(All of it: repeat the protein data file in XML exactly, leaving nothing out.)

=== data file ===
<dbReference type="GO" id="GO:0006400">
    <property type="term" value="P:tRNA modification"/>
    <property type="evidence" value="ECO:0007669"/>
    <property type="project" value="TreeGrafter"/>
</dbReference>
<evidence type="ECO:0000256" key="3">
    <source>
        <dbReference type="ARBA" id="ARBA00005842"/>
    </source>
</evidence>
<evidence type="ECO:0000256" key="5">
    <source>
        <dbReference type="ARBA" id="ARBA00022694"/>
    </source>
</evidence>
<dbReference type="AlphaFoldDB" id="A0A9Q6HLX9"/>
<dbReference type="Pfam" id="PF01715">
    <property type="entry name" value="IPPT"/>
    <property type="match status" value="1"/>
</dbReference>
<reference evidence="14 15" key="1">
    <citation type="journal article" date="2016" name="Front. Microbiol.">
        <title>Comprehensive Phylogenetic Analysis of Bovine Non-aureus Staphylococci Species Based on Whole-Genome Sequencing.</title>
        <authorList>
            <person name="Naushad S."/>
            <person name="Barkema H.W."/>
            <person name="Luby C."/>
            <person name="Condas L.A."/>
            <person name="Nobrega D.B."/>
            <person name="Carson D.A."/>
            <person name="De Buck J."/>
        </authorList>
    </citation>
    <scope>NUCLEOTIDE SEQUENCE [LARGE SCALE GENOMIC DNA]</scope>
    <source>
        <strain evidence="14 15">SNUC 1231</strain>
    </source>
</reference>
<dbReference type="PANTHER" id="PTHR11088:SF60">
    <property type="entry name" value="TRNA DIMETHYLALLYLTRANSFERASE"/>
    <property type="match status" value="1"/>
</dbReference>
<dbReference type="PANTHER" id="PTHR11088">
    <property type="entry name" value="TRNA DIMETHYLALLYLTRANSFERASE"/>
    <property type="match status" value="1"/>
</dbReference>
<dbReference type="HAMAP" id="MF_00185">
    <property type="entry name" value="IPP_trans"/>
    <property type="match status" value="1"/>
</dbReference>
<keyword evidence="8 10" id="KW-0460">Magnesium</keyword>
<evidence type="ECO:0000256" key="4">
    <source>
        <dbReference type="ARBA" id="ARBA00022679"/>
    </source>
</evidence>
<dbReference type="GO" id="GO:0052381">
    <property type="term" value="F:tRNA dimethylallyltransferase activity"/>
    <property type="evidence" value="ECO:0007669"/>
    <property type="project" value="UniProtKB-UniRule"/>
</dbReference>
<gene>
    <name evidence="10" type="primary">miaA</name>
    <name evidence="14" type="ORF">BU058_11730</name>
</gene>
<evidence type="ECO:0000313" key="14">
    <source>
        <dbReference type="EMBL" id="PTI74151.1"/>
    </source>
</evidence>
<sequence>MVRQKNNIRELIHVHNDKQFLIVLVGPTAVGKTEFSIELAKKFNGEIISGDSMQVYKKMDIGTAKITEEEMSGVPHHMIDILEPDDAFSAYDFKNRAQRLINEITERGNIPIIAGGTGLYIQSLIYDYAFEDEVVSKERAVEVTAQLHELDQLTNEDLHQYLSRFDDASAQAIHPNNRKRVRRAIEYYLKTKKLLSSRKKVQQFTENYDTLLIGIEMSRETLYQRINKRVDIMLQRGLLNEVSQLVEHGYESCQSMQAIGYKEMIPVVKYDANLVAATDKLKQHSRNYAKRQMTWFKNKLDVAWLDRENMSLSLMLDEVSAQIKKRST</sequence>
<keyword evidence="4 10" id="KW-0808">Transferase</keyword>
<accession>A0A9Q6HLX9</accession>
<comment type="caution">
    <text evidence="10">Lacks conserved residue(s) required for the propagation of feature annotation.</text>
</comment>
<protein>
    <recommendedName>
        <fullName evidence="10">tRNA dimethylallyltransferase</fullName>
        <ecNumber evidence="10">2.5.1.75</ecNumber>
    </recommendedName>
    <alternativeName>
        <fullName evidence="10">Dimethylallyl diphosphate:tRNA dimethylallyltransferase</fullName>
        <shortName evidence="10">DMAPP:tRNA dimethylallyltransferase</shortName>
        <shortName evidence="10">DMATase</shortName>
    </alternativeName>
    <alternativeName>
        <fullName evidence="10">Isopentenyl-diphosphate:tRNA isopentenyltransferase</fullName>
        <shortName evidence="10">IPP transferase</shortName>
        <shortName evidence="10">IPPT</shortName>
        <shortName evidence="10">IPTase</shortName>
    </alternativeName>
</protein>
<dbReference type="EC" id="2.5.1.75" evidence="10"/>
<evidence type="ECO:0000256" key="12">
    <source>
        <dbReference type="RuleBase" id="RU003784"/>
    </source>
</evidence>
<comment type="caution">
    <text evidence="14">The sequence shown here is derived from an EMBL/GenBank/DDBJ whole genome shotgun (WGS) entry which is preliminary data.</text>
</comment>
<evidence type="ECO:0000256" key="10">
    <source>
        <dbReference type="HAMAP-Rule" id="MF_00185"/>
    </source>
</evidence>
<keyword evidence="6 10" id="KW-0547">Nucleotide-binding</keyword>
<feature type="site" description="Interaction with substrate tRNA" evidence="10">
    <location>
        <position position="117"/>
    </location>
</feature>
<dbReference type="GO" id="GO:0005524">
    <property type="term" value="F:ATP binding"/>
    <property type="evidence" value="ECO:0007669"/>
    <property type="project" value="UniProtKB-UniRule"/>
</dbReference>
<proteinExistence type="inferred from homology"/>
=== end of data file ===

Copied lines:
<dbReference type="GO" id="GO:0006400">
    <property type="term" value="P:tRNA modification"/>
    <property type="evidence" value="ECO:0007669"/>
    <property type="project" value="TreeGrafter"/>
</dbReference>
<evidence type="ECO:0000256" key="3">
    <source>
        <dbReference type="ARBA" id="ARBA00005842"/>
    </source>
</evidence>
<evidence type="ECO:0000256" key="5">
    <source>
        <dbReference type="ARBA" id="ARBA00022694"/>
    </source>
</evidence>
<dbReference type="AlphaFoldDB" id="A0A9Q6HLX9"/>
<dbReference type="Pfam" id="PF01715">
    <property type="entry name" value="IPPT"/>
    <property type="match status" value="1"/>
</dbReference>
<reference evidence="14 15" key="1">
    <citation type="journal article" date="2016" name="Front. Microbiol.">
        <title>Comprehensive Phylogenetic Analysis of Bovine Non-aureus Staphylococci Species Based on Whole-Genome Sequencing.</title>
        <authorList>
            <person name="Naushad S."/>
            <person name="Barkema H.W."/>
            <person name="Luby C."/>
            <person name="Condas L.A."/>
            <person name="Nobrega D.B."/>
            <person name="Carson D.A."/>
            <person name="De Buck J."/>
        </authorList>
    </citation>
    <scope>NUCLEOTIDE SEQUENCE [LARGE SCALE GENOMIC DNA]</scope>
    <source>
        <strain evidence="14 15">SNUC 1231</strain>
    </source>
</reference>
<dbReference type="PANTHER" id="PTHR11088:SF60">
    <property type="entry name" value="TRNA DIMETHYLALLYLTRANSFERASE"/>
    <property type="match status" value="1"/>
</dbReference>
<dbReference type="PANTHER" id="PTHR11088">
    <property type="entry name" value="TRNA DIMETHYLALLYLTRANSFERASE"/>
    <property type="match status" value="1"/>
</dbReference>
<dbReference type="HAMAP" id="MF_00185">
    <property type="entry name" value="IPP_trans"/>
    <property type="match status" value="1"/>
</dbReference>
<keyword evidence="8 10" id="KW-0460">Magnesium</keyword>
<evidence type="ECO:0000256" key="4">
    <source>
        <dbReference type="ARBA" id="ARBA00022679"/>
    </source>
</evidence>
<dbReference type="GO" id="GO:0052381">
    <property type="term" value="F:tRNA dimethylallyltransferase activity"/>
    <property type="evidence" value="ECO:0007669"/>
    <property type="project" value="UniProtKB-UniRule"/>
</dbReference>
<gene>
    <name evidence="10" type="primary">miaA</name>
    <name evidence="14" type="ORF">BU058_11730</name>
</gene>
<evidence type="ECO:0000313" key="14">
    <source>
        <dbReference type="EMBL" id="PTI74151.1"/>
    </source>
</evidence>
<sequence>MVRQKNNIRELIHVHNDKQFLIVLVGPTAVGKTEFSIELAKKFNGEIISGDSMQVYKKMDIGTAKITEEEMSGVPHHMIDILEPDDAFSAYDFKNRAQRLINEITERGNIPIIAGGTGLYIQSLIYDYAFEDEVVSKERAVEVTAQLHELDQLTNEDLHQYLSRFDDASAQAIHPNNRKRVRRAIEYYLKTKKLLSSRKKVQQFTENYDTLLIGIEMSRETLYQRINKRVDIMLQRGLLNEVSQLVEHGYESCQSMQAIGYKEMIPVVKYDANLVAATDKLKQHSRNYAKRQMTWFKNKLDVAWLDRENMSLSLMLDEVSAQIKKRST</sequence>
<keyword evidence="4 10" id="KW-0808">Transferase</keyword>
<accession>A0A9Q6HLX9</accession>
<comment type="caution">
    <text evidence="10">Lacks conserved residue(s) required for the propagation of feature annotation.</text>
</comment>
<protein>
    <recommendedName>
        <fullName evidence="10">tRNA dimethylallyltransferase</fullName>
        <ecNumber evidence="10">2.5.1.75</ecNumber>
    </recommendedName>
    <alternativeName>
        <fullName evidence="10">Dimethylallyl diphosphate:tRNA dimethylallyltransferase</fullName>
        <shortName evidence="10">DMAPP:tRNA dimethylallyltransferase</shortName>
        <shortName evidence="10">DMATase</shortName>
    </alternativeName>
    <alternativeName>
        <fullName evidence="10">Isopentenyl-diphosphate:tRNA isopentenyltransferase</fullName>
        <shortName evidence="10">IPP transferase</shortName>
        <shortName evidence="10">IPPT</shortName>
        <shortName evidence="10">IPTase</shortName>
    </alternativeName>
</protein>
<dbReference type="EC" id="2.5.1.75" evidence="10"/>
<evidence type="ECO:0000256" key="12">
    <source>
        <dbReference type="RuleBase" id="RU003784"/>
    </source>
</evidence>
<comment type="caution">
    <text evidence="14">The sequence shown here is derived from an EMBL/GenBank/DDBJ whole genome shotgun (WGS) entry which is preliminary data.</text>
</comment>
<evidence type="ECO:0000256" key="10">
    <source>
        <dbReference type="HAMAP-Rule" id="MF_00185"/>
    </source>
</evidence>
<keyword evidence="6 10" id="KW-0547">Nucleotide-binding</keyword>
<feature type="site" description="Interaction with substrate tRNA" evidence="10">
    <location>
        <position position="117"/>
    </location>
</feature>
<dbReference type="GO" id="GO:0005524">
    <property type="term" value="F:ATP binding"/>
    <property type="evidence" value="ECO:0007669"/>
    <property type="project" value="UniProtKB-UniRule"/>
</dbReference>
<proteinExistence type="inferred from homology"/>